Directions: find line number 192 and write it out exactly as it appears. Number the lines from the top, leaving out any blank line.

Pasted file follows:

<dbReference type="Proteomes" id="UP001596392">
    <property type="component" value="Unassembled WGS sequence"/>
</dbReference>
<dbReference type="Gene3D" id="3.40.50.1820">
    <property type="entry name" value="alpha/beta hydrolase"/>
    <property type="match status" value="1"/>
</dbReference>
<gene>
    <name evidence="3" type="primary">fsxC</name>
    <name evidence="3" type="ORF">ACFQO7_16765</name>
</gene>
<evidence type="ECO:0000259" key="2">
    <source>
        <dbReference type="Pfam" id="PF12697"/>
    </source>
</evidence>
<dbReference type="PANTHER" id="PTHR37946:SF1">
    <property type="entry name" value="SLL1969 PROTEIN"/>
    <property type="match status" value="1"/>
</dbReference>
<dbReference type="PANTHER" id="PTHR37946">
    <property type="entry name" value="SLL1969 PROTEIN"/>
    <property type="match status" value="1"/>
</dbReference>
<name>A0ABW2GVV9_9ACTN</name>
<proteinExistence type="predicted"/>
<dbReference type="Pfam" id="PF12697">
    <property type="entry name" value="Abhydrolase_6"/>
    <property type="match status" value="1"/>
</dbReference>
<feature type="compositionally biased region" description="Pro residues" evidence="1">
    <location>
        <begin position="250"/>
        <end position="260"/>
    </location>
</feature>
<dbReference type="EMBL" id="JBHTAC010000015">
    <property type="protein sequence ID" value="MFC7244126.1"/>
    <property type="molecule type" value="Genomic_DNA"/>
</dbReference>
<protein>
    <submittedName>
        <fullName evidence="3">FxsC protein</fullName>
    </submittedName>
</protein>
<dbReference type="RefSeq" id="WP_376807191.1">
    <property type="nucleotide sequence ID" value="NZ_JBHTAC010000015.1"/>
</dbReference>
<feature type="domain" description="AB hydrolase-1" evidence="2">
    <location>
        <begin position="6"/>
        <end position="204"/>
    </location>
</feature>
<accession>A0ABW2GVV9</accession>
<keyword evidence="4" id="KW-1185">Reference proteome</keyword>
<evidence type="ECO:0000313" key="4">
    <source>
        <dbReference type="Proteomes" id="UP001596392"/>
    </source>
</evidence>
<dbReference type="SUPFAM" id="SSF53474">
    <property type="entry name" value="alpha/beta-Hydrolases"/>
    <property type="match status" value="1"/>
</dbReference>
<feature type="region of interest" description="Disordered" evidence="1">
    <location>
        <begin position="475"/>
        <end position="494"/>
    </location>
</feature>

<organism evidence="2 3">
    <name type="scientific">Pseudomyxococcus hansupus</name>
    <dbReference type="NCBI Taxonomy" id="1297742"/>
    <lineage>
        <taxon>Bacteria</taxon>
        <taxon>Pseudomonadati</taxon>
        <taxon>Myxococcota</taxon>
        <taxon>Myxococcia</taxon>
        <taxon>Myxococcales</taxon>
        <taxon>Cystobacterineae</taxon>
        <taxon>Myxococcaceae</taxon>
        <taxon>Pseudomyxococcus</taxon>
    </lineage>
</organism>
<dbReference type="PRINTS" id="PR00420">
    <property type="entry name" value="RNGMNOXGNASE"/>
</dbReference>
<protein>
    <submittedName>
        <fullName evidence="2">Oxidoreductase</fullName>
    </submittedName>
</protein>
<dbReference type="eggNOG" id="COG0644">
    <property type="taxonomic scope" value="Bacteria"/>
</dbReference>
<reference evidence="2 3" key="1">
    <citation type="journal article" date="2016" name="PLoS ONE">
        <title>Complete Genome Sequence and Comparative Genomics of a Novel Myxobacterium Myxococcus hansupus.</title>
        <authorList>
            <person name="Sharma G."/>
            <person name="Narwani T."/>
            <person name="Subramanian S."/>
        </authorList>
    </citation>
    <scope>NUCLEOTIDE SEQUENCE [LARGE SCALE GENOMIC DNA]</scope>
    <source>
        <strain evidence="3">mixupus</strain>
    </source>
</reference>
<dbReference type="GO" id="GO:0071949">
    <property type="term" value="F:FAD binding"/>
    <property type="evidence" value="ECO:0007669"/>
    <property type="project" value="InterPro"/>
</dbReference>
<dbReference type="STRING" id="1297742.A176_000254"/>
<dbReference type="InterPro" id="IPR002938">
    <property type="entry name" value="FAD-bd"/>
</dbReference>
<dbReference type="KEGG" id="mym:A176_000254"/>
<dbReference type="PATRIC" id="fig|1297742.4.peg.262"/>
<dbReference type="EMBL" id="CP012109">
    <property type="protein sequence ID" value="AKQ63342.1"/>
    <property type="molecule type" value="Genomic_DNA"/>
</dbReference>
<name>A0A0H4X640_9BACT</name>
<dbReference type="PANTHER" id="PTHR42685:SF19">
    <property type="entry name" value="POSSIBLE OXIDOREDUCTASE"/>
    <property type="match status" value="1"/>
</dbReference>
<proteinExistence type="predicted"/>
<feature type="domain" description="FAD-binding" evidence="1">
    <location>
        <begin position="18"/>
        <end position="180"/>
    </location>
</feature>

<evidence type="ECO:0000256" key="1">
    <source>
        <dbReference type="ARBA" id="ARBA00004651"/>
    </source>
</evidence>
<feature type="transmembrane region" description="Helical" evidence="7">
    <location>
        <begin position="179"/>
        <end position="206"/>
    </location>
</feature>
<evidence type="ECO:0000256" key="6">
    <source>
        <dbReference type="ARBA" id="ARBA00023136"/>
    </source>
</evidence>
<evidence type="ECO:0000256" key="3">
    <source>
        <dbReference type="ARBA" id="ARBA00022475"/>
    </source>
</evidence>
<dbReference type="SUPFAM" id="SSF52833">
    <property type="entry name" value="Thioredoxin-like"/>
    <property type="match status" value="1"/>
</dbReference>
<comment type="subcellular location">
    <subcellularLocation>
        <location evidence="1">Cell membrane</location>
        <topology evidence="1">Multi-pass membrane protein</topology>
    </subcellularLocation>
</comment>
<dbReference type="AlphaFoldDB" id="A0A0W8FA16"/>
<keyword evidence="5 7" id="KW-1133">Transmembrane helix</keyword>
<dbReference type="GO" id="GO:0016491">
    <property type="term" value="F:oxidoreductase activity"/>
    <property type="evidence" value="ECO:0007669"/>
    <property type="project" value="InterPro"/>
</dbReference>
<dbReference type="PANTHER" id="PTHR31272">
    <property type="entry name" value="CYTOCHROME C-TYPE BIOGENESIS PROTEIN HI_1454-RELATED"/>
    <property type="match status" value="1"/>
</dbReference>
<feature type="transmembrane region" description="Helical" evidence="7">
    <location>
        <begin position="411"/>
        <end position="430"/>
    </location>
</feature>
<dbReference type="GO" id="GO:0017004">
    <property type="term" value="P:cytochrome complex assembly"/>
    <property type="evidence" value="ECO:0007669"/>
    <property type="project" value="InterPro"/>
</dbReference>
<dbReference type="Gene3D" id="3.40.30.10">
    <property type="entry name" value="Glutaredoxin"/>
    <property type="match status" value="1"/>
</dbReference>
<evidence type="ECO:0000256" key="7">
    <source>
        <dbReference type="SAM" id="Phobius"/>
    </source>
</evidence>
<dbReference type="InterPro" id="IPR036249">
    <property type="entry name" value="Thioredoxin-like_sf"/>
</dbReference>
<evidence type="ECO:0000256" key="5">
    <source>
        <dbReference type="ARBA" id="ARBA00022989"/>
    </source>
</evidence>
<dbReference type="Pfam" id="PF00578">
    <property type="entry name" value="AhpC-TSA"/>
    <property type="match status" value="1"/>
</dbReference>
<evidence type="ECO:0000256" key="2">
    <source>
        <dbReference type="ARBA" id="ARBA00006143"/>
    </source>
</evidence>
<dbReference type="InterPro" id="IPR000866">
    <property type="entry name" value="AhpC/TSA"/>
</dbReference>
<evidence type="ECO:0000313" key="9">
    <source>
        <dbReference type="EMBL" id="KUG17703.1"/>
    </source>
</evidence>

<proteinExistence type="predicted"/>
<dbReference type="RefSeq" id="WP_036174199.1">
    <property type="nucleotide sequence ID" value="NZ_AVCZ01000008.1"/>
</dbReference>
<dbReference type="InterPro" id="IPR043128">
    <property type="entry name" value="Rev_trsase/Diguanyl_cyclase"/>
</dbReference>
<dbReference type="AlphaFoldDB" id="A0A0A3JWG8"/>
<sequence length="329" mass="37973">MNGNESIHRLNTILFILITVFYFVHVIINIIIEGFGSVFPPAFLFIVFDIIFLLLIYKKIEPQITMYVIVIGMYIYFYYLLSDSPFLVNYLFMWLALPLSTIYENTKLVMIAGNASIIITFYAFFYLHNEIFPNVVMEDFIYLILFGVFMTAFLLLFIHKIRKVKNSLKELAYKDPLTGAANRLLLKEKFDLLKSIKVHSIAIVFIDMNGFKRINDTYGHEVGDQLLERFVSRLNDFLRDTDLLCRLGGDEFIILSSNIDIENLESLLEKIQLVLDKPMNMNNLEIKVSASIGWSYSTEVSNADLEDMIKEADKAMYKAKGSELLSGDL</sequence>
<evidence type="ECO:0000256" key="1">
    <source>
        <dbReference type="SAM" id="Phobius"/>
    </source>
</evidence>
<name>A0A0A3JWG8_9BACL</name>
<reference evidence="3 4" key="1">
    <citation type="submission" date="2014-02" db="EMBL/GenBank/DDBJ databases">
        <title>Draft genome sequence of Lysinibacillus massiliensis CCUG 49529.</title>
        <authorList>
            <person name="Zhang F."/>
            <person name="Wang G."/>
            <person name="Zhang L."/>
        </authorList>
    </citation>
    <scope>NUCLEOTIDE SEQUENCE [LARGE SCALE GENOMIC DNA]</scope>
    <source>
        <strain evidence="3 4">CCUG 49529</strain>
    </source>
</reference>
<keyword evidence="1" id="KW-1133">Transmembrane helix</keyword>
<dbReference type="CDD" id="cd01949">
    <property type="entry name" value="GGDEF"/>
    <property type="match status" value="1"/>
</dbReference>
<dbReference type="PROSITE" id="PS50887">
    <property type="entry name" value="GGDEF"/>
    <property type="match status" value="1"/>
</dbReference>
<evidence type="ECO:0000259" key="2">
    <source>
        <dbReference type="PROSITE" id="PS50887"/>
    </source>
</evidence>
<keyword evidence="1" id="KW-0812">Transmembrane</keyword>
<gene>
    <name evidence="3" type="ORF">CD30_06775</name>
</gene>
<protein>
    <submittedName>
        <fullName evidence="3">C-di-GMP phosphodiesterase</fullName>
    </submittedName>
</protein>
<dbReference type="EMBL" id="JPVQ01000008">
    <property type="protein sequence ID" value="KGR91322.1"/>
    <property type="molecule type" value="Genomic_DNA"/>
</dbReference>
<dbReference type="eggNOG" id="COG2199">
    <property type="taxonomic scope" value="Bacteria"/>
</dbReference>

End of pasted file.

    <property type="entry name" value="Glutaredoxin"/>